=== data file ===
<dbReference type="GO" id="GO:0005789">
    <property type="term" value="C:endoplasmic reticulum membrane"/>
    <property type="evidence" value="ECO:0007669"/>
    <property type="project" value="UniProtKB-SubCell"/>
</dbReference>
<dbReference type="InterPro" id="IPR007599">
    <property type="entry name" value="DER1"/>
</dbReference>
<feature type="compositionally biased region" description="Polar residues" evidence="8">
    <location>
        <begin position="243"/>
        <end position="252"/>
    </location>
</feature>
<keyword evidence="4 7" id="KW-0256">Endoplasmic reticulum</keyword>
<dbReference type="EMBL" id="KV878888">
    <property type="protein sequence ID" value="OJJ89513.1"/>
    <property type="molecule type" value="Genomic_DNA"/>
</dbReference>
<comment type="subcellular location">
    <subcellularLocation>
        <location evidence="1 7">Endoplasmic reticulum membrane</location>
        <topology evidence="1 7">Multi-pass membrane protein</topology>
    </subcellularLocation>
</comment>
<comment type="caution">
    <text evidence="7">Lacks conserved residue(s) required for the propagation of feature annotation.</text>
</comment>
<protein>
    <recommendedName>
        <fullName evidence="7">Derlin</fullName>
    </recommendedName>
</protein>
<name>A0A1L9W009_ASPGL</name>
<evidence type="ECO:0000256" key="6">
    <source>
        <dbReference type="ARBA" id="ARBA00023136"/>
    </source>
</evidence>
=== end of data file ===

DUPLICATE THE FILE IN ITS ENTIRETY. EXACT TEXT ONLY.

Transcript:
<dbReference type="GO" id="GO:0005789">
    <property type="term" value="C:endoplasmic reticulum membrane"/>
    <property type="evidence" value="ECO:0007669"/>
    <property type="project" value="UniProtKB-SubCell"/>
</dbReference>
<dbReference type="InterPro" id="IPR007599">
    <property type="entry name" value="DER1"/>
</dbReference>
<feature type="compositionally biased region" description="Polar residues" evidence="8">
    <location>
        <begin position="243"/>
        <end position="252"/>
    </location>
</feature>
<keyword evidence="4 7" id="KW-0256">Endoplasmic reticulum</keyword>
<dbReference type="EMBL" id="KV878888">
    <property type="protein sequence ID" value="OJJ89513.1"/>
    <property type="molecule type" value="Genomic_DNA"/>
</dbReference>
<comment type="subcellular location">
    <subcellularLocation>
        <location evidence="1 7">Endoplasmic reticulum membrane</location>
        <topology evidence="1 7">Multi-pass membrane protein</topology>
    </subcellularLocation>
</comment>
<comment type="caution">
    <text evidence="7">Lacks conserved residue(s) required for the propagation of feature annotation.</text>
</comment>
<protein>
    <recommendedName>
        <fullName evidence="7">Derlin</fullName>
    </recommendedName>
</protein>
<name>A0A1L9W009_ASPGL</name>
<evidence type="ECO:0000256" key="6">
    <source>
        <dbReference type="ARBA" id="ARBA00023136"/>
    </source>
</evidence>